Saturday, January 9, 2010

A New Study Shows Antidepressant Drugs Are Only as Effective as a Placebo

Antidepressants may only provide relief in extreme cases a recent study indicates, and they are no more effective for most patients than placebo pills according to a new study released this week by New York Times reporter Benedict Carey. Prior studies have painted a conflicting picture, since most studies have been pharmaceutical industry supported which have found the drugs reduced depression symptoms. A number of unpublished or buried studies show that antidepressants show no significant benefits over a placebo. This recent study also evaluated people who were considered to be more moderately depressed. The conflict in results with industry supported studies and unpublished studies may also indicate pharmaceutical industry tampering with the results from prior studies. Since these buried studies show antidepressants have no more effectiveness then a placebo then industry trial studies could be viewed as fraudulent.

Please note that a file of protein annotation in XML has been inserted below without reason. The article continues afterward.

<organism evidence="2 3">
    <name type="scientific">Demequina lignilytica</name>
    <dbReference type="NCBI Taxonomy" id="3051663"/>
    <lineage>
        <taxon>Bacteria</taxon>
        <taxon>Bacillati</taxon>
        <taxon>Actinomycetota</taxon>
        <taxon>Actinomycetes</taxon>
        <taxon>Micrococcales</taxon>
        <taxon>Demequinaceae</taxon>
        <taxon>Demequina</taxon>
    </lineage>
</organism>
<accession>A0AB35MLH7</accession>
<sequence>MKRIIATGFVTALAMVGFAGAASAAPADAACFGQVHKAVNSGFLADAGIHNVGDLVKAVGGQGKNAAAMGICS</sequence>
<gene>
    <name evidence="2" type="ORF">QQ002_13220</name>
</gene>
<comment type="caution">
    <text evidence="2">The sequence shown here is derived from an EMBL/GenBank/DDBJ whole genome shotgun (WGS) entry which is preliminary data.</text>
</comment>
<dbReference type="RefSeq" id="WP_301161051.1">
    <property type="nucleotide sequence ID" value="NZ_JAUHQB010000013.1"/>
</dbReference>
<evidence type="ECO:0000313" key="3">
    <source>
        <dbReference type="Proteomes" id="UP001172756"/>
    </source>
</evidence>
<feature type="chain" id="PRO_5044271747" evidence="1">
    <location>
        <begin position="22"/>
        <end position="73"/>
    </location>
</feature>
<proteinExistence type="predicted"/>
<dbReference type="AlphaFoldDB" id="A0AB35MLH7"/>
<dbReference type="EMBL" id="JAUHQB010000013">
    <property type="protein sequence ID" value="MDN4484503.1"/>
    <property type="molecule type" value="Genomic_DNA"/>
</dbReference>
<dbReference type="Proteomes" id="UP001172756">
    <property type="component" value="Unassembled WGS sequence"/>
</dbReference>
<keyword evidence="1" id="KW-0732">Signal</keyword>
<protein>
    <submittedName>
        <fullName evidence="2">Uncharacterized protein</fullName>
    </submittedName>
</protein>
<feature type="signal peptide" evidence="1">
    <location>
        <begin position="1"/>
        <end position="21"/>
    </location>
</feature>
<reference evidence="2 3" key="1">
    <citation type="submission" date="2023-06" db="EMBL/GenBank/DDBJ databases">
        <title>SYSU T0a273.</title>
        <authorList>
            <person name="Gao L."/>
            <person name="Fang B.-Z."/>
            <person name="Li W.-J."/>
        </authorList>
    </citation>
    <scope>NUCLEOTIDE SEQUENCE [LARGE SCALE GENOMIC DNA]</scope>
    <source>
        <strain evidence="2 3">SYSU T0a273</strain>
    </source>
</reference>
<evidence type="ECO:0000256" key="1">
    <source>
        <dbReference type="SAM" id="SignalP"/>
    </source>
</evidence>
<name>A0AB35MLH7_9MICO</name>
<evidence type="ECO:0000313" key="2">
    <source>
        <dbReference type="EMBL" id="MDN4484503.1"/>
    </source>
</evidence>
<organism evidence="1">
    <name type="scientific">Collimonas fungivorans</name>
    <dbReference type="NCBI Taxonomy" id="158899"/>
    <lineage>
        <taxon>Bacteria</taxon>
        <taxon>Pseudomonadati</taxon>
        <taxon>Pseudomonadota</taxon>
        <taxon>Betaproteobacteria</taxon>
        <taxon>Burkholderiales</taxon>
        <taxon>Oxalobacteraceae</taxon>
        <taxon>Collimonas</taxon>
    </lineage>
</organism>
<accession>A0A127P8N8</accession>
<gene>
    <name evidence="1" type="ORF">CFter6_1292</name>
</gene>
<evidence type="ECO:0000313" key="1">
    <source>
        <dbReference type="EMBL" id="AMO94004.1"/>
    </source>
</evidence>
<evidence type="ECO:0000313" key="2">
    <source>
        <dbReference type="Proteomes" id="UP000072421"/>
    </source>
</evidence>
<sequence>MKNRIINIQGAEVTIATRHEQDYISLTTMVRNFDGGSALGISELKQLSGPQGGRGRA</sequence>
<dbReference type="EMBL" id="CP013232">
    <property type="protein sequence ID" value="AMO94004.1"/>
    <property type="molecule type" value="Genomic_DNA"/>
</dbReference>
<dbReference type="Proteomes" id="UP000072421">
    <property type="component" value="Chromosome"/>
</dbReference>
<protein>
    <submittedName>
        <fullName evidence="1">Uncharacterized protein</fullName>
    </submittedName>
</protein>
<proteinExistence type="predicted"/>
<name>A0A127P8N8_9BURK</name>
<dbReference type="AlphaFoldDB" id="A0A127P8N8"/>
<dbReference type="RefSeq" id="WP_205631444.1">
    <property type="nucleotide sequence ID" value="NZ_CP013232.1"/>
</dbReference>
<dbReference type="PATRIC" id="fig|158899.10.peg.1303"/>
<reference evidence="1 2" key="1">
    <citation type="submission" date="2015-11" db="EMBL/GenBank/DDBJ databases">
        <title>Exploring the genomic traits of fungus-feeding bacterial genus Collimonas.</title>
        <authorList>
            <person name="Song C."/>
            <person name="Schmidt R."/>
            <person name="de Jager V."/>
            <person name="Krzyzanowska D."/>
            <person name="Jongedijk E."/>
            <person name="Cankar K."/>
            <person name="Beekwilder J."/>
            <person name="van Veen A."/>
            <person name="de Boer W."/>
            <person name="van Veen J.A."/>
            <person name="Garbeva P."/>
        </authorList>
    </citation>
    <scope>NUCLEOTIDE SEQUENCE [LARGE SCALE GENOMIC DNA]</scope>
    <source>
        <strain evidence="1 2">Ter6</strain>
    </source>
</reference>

The recent study was performed with government grants by a team of researchers, and psychologists. These psychologists also consult widely with drug makers. Media reports that the researchers were from the University of Pennsylvania, New Mexico, Colorado and Vanderbilt Universities. The group evaluated six large drug trials, including 728 men and women, about half of them with severe depression and half with more moderate symptoms. Three of the trials were of the SSRI Paxil by GlaxoSmithKline, and the other three were of imipramine a generic tricyclic classed drug. The researchers indicate that similar SSRI drugs like Prozac, and Lexapro would show similar results.
All the advertising in the world can’t beat a real study of a drug’s effectiveness. It is also possible that the prior studies were rigged to show antidepressants were effective. If this is the case then that is criminally fraudulent by pharmaceutical industry supported researchers and drug companies. These prior trials need to be investigated by State Attorney Generals for integrity and authenticity. There also needs to be more independent studies and no industry supported studies. There is clearly a conflict of interest with industry sponsored studies. Patients need to look at the many alternatives to antidepressants and we can add a placebo as a new alternative.

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